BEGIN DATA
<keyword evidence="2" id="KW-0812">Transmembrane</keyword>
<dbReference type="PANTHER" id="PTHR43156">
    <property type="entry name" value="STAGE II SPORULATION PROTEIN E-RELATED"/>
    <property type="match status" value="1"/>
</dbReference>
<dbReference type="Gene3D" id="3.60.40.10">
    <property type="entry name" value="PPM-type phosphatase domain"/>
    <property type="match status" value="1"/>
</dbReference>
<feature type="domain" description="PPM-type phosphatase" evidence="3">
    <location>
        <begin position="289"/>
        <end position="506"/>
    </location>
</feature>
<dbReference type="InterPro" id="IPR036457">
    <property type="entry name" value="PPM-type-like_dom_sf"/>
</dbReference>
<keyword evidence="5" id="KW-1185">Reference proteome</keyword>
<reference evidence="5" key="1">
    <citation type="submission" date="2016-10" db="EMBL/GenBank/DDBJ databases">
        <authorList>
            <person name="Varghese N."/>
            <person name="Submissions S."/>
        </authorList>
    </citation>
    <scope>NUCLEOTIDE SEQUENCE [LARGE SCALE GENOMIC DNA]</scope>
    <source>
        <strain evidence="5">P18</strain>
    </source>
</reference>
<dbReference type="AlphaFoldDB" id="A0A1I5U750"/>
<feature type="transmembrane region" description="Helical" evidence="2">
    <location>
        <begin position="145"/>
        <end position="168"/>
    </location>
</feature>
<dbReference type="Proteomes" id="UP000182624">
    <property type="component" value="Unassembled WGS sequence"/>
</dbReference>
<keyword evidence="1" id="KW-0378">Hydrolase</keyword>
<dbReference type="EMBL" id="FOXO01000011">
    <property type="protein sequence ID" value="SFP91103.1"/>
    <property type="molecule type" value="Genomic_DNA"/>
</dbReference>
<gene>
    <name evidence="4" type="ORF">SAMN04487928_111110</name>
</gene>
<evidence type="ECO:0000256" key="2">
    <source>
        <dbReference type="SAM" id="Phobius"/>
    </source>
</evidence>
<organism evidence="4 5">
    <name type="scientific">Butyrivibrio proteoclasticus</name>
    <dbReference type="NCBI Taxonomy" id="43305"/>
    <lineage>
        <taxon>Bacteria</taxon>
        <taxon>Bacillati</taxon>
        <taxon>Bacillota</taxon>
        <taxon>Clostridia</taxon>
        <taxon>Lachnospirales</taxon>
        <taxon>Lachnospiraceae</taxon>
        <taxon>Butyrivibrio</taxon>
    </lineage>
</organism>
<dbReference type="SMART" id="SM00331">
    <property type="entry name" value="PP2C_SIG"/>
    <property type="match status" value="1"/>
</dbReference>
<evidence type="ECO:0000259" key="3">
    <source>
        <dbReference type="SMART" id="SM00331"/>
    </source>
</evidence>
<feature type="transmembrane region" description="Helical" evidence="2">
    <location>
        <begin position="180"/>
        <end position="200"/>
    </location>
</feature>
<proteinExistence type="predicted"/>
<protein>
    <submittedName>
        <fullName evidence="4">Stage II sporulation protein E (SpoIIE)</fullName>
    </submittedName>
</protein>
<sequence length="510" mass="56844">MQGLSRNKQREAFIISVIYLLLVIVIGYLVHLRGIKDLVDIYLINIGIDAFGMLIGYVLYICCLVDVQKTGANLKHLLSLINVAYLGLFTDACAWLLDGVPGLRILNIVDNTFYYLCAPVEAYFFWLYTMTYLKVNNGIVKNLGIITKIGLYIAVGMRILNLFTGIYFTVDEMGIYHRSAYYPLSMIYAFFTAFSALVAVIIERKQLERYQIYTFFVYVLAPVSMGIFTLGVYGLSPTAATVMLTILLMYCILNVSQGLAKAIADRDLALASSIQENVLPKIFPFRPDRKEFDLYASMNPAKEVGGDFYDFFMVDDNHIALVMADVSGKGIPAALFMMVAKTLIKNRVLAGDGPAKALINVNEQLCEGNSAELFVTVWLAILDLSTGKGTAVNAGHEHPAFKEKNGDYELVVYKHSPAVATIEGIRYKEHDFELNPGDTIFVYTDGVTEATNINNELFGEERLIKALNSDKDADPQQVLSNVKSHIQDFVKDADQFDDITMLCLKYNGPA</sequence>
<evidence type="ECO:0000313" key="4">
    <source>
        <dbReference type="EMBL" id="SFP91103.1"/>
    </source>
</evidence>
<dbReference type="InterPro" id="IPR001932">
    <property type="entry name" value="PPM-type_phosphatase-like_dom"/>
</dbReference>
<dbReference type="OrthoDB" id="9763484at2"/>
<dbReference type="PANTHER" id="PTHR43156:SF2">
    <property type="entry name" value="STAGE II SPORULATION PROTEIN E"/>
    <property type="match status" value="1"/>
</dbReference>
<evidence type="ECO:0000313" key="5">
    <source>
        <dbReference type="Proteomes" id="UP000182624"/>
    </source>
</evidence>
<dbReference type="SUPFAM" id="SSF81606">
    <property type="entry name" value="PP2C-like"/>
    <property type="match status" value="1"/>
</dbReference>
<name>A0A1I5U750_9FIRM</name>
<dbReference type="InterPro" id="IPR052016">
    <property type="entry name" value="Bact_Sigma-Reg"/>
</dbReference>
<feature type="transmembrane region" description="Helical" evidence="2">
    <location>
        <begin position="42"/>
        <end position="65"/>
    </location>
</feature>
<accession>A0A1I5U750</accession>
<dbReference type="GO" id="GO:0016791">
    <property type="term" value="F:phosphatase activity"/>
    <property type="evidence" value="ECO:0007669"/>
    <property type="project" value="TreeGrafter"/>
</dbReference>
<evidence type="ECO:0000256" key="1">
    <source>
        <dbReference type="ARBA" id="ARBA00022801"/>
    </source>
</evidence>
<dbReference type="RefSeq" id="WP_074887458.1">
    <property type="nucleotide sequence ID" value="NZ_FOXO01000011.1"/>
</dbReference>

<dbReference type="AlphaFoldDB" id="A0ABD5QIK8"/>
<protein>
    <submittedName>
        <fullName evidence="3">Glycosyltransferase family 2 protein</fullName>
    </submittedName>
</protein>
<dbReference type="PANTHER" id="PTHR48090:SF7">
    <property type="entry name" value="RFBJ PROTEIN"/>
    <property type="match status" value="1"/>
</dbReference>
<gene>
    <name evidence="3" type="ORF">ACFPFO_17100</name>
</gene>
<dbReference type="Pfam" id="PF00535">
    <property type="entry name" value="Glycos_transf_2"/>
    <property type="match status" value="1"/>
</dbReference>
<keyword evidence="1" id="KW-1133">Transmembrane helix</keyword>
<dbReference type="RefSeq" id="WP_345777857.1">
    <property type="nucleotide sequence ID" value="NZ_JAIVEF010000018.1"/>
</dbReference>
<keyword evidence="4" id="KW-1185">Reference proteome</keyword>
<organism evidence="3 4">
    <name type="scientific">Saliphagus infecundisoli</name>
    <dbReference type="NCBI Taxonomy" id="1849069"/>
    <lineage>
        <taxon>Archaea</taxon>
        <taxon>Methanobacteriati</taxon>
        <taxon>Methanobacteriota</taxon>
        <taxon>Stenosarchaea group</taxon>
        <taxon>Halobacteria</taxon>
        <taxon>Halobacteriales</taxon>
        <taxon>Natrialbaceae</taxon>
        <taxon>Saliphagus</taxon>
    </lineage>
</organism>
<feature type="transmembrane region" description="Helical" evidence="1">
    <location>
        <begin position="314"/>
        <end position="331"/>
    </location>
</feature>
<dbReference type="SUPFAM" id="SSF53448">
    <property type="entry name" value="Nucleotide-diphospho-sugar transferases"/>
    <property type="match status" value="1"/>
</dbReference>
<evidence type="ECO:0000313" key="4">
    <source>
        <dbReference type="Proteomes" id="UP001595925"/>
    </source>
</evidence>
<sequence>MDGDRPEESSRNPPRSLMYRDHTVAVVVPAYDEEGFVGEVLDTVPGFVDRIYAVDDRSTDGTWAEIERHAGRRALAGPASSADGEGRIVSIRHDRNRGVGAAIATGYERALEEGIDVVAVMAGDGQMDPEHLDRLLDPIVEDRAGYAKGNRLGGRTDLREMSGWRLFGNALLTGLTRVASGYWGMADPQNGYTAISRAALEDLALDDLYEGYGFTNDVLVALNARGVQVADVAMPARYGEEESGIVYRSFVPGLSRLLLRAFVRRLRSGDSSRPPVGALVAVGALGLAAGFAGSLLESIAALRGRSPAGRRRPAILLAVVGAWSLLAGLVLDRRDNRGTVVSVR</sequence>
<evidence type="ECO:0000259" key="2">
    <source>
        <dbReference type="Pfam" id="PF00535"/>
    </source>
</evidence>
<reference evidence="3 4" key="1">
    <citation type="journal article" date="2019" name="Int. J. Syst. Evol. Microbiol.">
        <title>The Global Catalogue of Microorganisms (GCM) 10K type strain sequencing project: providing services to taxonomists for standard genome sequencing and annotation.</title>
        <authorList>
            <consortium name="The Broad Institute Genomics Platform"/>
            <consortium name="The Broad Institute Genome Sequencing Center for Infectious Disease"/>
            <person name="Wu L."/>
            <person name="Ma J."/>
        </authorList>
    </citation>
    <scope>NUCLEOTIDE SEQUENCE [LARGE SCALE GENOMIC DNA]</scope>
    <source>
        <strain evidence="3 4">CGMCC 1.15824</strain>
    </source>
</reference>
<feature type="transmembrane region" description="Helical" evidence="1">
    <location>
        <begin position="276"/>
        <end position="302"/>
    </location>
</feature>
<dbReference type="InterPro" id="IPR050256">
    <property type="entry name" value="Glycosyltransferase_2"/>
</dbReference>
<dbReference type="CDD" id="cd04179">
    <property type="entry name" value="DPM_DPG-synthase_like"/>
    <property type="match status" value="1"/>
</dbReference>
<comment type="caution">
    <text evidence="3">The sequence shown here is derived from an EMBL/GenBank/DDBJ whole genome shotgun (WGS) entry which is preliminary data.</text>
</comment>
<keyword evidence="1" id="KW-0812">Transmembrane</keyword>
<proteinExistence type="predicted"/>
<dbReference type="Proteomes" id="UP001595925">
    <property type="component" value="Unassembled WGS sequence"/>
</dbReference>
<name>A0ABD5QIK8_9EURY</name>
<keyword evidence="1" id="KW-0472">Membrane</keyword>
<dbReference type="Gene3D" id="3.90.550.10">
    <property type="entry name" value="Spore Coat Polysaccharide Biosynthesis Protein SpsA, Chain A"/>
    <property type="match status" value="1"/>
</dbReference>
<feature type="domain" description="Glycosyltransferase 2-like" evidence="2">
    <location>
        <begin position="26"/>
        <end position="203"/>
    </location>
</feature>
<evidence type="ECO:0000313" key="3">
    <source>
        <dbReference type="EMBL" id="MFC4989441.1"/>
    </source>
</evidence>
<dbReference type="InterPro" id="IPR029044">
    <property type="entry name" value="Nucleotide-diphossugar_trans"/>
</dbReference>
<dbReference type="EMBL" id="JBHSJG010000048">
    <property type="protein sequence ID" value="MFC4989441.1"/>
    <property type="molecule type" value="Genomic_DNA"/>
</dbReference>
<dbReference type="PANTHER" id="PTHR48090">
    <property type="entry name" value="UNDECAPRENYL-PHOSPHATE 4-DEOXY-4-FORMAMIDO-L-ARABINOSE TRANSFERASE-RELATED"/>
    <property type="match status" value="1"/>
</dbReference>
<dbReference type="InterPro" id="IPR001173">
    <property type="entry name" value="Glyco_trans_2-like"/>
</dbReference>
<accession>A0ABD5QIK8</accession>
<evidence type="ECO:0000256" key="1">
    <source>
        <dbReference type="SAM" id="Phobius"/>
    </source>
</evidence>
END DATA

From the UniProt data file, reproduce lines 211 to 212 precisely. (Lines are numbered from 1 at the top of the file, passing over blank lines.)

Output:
        <end position="302"/>
    </location>